The average speed is also the expression for the slope of a secant line connecting the two points. Figure 1 shows the start color #9d38bd, start text, s, e, c, a, n, t, space, l, i, n, e, end text, end color #9d38bd through the points start color #ff00af, left parenthesis, t, start subscript, 0, end subscript, comma, x, start subscript, 0, end subscript, right parenthesis, end color #ff00af and start color #ff00af, left parenthesis, t, start subscript, 1, end subscript, comma, x, start subscript, 1, end subscript, right parenthesis, end color #ff00af on the start color #6495ed, start text, p, o, s, i, t, i, o, n, negative, v, e, r, s, u, s, negative, t, i, m, e, space, c, u, r, v, e, end text, end color #6495ed.
Thus we conclude that the average speed of an object between time t, start subscript, 0, end subscript and t, start subscript, 1, end subscript is represented geometrically by the slope of the secant line connecting the two points left parenthesis, t, start subscript, 0, end subscript, comma, x, start subscript, 0, end subscript, right parenthesis and left parenthesis, t, start subscript, 1, end subscript, comma, x, start subscript, 1, end subscript, right parenthesis. If we choose t, start subscript, 1, end subscript close to t, start subscript, 0, end subscript, then the average speed will closely approximate the instantaneous speed at time t, start subscript, 0, end subscript.

## Rates of change

The average rate of change of an arbitrary function f on an interval is represented geometrically by the slope of the secant line to the graph of f. The instantaneous rate of change of f at a particular point is represented by the slope of the tangent line to the graph of f at that point. Let's consider each case in more detail.

### Average rate of change

The average rate of change of the function f over the interval open bracket, x, start subscript, 0, end subscript, comma, x, start subscript, 1, end subscript, close bracket is
m, start subscript, \sec, end subscript, equals, start fraction, f, left parenthesis, x, start subscript, 1, end subscript, right parenthesis, minus, f, left parenthesis, x, start subscript, 0, end subscript, right parenthesis, divided by, x, start subscript, 1, end subscript, minus, x, start subscript, 0, end subscript, end fraction
Figure 2 shows the start color #9d38bd, start text, s, e, c, a, n, t, space, l, i, n, e, end text, end color #9d38bd through the points start color #ff00af, left parenthesis, x, start subscript, 0, end subscript, comma, f, left parenthesis, x, start subscript, 0, end subscript, right parenthesis, right parenthesis, end color #ff00af and start color #ff00af, left parenthesis, x, start subscript, 1, end subscript, comma, f, left parenthesis, x, start subscript, 1, end subscript, right parenthesis, right parenthesis, end color #ff00af on the start color #6495ed, start text, g, r, a, p, h, space, o, f, end text, f, end color #6495ed. The slope of the secant line is the average rate of change m, start subscript, \sec, end subscript.

### Instantaneous rate of change

The instantaneous rate of change of the function f at the point x, start subscript, 0, end subscript is
m, start subscript, tangent, end subscript, equals, f, prime, left parenthesis, x, start subscript, 0, end subscript, right parenthesis, equals, limit, start subscript, x, start subscript, 1, end subscript, \to, x, start subscript, 0, end subscript, end subscript, start fraction, f, left parenthesis, x, start subscript, 1, end subscript, right parenthesis, minus, f, left parenthesis, x, start subscript, 0, end subscript, right parenthesis, divided by, x, start subscript, 1, end subscript, minus, x, start subscript, 0, end subscript, end fraction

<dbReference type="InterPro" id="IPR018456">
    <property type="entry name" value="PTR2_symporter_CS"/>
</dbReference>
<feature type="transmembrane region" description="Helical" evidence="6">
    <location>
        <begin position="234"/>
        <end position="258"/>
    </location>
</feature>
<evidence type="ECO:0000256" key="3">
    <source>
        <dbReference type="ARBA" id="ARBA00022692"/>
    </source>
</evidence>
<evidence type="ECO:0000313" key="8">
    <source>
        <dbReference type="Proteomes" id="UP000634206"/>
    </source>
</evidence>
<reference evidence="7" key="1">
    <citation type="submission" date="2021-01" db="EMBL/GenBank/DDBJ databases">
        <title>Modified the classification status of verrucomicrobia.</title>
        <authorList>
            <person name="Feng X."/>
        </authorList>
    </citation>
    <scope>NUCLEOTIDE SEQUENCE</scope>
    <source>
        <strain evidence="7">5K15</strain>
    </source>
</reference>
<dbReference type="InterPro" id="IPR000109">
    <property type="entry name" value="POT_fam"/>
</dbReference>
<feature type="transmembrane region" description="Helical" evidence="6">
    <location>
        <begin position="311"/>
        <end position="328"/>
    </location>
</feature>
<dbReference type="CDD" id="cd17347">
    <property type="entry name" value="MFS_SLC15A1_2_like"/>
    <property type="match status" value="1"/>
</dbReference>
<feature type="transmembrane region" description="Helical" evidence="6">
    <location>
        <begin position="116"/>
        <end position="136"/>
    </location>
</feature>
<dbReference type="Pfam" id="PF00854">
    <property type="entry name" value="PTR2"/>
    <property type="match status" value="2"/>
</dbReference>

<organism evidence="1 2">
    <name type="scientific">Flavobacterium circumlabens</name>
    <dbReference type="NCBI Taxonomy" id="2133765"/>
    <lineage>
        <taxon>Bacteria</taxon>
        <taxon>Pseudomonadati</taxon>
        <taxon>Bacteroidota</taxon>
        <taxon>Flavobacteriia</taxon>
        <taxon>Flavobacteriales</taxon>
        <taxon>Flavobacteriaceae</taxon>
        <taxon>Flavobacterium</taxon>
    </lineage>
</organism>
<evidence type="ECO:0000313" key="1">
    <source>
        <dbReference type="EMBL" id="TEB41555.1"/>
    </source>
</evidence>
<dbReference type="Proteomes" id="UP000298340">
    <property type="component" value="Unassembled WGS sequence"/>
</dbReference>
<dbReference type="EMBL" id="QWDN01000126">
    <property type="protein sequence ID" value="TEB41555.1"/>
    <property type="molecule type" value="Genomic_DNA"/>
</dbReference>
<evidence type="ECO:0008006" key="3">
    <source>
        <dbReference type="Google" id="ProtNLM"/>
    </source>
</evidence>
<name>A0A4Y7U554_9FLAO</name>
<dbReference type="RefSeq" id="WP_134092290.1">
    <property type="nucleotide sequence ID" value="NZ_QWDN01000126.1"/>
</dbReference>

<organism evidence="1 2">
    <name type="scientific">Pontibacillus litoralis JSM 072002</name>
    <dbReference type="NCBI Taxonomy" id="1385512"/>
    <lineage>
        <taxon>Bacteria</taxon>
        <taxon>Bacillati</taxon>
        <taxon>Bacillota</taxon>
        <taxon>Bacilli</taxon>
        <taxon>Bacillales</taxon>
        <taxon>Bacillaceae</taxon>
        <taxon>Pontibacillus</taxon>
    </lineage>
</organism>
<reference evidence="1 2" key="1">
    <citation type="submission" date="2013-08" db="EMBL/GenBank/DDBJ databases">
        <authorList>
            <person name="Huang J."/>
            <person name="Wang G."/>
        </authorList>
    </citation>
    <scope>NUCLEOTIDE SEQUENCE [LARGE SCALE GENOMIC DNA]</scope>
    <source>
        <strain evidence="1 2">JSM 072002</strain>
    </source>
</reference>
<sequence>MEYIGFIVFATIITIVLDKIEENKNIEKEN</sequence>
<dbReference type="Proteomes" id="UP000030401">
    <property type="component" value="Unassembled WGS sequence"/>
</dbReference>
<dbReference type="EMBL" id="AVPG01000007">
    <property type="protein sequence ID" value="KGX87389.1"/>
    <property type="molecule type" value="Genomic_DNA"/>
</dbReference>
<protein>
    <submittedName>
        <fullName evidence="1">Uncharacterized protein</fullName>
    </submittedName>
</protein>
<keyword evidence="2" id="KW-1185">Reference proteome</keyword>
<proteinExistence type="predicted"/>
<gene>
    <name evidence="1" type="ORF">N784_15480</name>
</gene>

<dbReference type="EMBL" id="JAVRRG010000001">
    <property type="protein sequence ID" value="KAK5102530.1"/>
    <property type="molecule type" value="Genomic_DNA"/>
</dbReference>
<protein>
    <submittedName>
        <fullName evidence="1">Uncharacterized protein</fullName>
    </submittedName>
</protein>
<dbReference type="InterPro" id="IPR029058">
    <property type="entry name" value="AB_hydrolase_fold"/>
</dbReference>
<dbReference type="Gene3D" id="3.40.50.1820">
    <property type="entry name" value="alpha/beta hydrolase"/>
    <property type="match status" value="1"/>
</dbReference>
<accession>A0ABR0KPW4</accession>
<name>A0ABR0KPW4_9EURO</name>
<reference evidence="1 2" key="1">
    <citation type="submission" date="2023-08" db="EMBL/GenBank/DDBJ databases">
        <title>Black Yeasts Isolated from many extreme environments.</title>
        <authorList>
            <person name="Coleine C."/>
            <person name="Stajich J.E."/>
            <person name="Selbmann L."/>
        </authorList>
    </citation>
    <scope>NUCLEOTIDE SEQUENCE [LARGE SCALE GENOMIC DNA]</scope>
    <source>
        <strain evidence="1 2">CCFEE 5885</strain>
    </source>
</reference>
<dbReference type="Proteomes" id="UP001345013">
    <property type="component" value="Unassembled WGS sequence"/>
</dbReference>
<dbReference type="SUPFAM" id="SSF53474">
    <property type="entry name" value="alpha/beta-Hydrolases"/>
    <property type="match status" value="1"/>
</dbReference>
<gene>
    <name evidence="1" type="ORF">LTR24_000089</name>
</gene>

Figure 3 shows start color #9d38bd, start text, t, a, n, g, e, n, t, space, l, i, n, e, end text, end color #9d38bd through the point start color #ff00af, left parenthesis, x, start subscript, 0, end subscript, comma, f, left parenthesis, x, start subscript, 0, end subscript, right parenthesis, right parenthesis, end color #ff00af on the start color #6495ed, start text, g, r, a, p, h, space, o, f, end text, f, end color #6495ed. The slope of the tangent line is the instantaneous rate of change m, start subscript, tangent, end subscript.

## Example 4

Suppose that y, equals, x, squared, minus, 3.
(a) Find the average rate of change of y with respect to x over the interval open bracket, 0, comma, 2, close bracket.
(b) Find the instantaneous rate of change of y with respect to x at the point x, equals, minus, 1.

## Solution

(a) Applying the formula for average rate of change with f, left parenthesis, x, right parenthesis, equals, x, squared, minus, 3 and x, start subscript, 0, end subscript, equals, 0 and x, start subscript, 1, end subscript, equals, 2 yields
\begin{aligned} m_{\sec} &= \dfrac{f(x_1) - f(x_0)} {x_1 - x_0}\\ \\ &= \dfrac{f(2) - f(0)} {2 - 0}\\ \\ &= \dfrac{1 - (-3)} {2}\\ \\ &= 2 \end{aligned}
This means the average rate of change over the interval open bracket, 0, comma, 2, close bracket is 2 units of increase in y for each unit of increase in x.
(b) From Example 2 above, we found that f, prime, left parenthesis, x, right parenthesis, equals, 2, x, so
\begin{aligned} m_{\tan} &= f\,'(x_0)\\ &= f\,'(-1)\\ &= 2(-1)\\ &= -2. \end{aligned}
This means that the instantaneous rate of change is negative. That is, y is decreasing at x, equals, minus, 1. It is decreasing at a rate of 2 units in y for each unit of increase in x.